TORONTO (miningweekly.com) – Freeport-McMoRan Copper & Gold is still “aggressively” looking to increase production from its operations, to take advantage of what CEO Richard Adkerson said is a “very positive” outlook for copper.
Speaking on a conference call on Wednesday, Adkerson said the company will consider acquisition opportunities and closely monitor the activites of other industry players, but that the focus is heavily on developing its own projects.
“We are positioned so that if an attractive acquisition came to us, we are financially and technically available and prepared to take advantage of it,” he said.
“(But) we don't expect it, it's not part of our strategy, and if it did come to us it would have to be an extraordinary opportunity.”
Shares in Freeport, which is the biggest publicly traded copper miner, rose three percent on Wednesday, after the company said that first quarter sales were higher than forecast and raised its guidance for the full year. The firm also announced it would pay a supplemental dividend.
Freeport cut back sharply on production – especially at higher-cost mines in the US – when demand and prices fell in late 2008, and Adkerson was reluctant to bring production back on line last year until he was certain that demand growth was sustainable.
But the Phoenix, Arizona-based company is now pushing hard to ramp up production, and also has a long list of projects being implemented, planned or considered.
In North America, Freeport has restarted its Morenci mine and is achieving targeted throughputs. The company is looking at increasing the mining rate further and is also studying a mill expansion to increase production.
Restarts at both the Miami and Chino mines are also on schedule, Adkerson said.
In Chile, the firm started production in the first quarter from the new sulphides project at its El Abra mine, and continues to study milling capacity expansions at the operation.
Still in South America, the company will complete a feasibility study by mid-year on a large-scale concentrator expansion at the Cerro Verde mine in Peru, followed by the filing of an environmental impact assessment in the second half.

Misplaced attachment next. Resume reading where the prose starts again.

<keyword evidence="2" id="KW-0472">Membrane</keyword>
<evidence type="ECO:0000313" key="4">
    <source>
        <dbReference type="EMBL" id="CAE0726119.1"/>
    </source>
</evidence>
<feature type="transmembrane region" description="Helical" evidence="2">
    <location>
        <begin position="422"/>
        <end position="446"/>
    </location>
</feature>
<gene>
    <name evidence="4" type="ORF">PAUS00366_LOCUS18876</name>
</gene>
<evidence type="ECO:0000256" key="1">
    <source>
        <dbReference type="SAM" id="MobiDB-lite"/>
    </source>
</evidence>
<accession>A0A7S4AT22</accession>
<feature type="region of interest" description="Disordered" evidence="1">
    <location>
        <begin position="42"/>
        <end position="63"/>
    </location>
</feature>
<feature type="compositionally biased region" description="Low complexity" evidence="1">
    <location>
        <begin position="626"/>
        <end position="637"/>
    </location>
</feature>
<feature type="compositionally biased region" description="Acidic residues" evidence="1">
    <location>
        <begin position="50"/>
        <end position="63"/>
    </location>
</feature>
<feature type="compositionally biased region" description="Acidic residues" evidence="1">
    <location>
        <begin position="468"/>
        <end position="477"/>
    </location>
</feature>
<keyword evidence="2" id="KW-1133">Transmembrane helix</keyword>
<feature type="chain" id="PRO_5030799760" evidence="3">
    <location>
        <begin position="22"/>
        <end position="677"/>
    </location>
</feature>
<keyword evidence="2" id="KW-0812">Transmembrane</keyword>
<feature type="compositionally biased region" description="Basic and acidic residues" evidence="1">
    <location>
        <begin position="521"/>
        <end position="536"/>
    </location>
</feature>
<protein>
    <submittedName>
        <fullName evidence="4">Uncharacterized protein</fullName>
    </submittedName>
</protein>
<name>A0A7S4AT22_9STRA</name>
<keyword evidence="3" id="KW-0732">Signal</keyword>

Freeport has been saying for some time that it is looking at either doubling or tripling capacity at Cerro Verde, and Adkerson indicated on Wednesday the company is now focused on a project that would triple mill throughput to 360 000 t/d.
“This will be one of the world's largest concentrator operations at this level of expansion,” he said.
The company also continues to invest in its big Grasberg operation in Indonesia.
Overall, capital spending this year is forecast at $2,5-billion in 2011 and $2,1-billion for 2012, although the numbers may be revised upwards as the company approves new projects.
“We expect our capital spending beyond 2011 will increase above our previous guidance as we get board approval for the Cerro Verde expansion and other projects," Adkerson said.
The company has yet to approve the start-up of its Climax molybdenum project, although construction is continuing and will likely be completed in early 2012.
Freeport is one of the biggest producers of molybdenum, which is used to strengthen steel in steel pipes and drills and other extreme high- or low-temperature applications, and to prevent corrosion.
At the Tenke Fungurume copper/cobalt mine in the Democratic Republic of Congo (DRC), Freeport is “actively” studying an expansion that would add about 150-million pounds a year of copper over the next couple of years, and engineering and exploration work aimed at further, larger expansions is also ongoing.
The company has already added mining equipment to take advantage of the fact that the mill, which was designed at 8 000 t/d, is operating well above that at close to 11 000 t/d.
“We'll have further opportunities for the available oxide ore. And we are looking at alternatives for processing the very large amounts of mixed ore and what appears to be a really large sulphide resource there, to provide us the long-term opportunities,” Adkerson said.
Earlier this week, DRC President Joseph Kabila formalised a new contract agreement for Tenke Fungurume, in which Freeport now owns 56%, partner Lundin Mining holds 24% and DRC government-owned Gecames owns the other 20%.
One of the options being considered for Tenke is the construction of a cobalt refinery, Adkerson said on Wednesday.
If it went ahead, the project could cost in the ballpark of $150-million to $200-million, he estimated.
Edited by: Creamer Media Reporter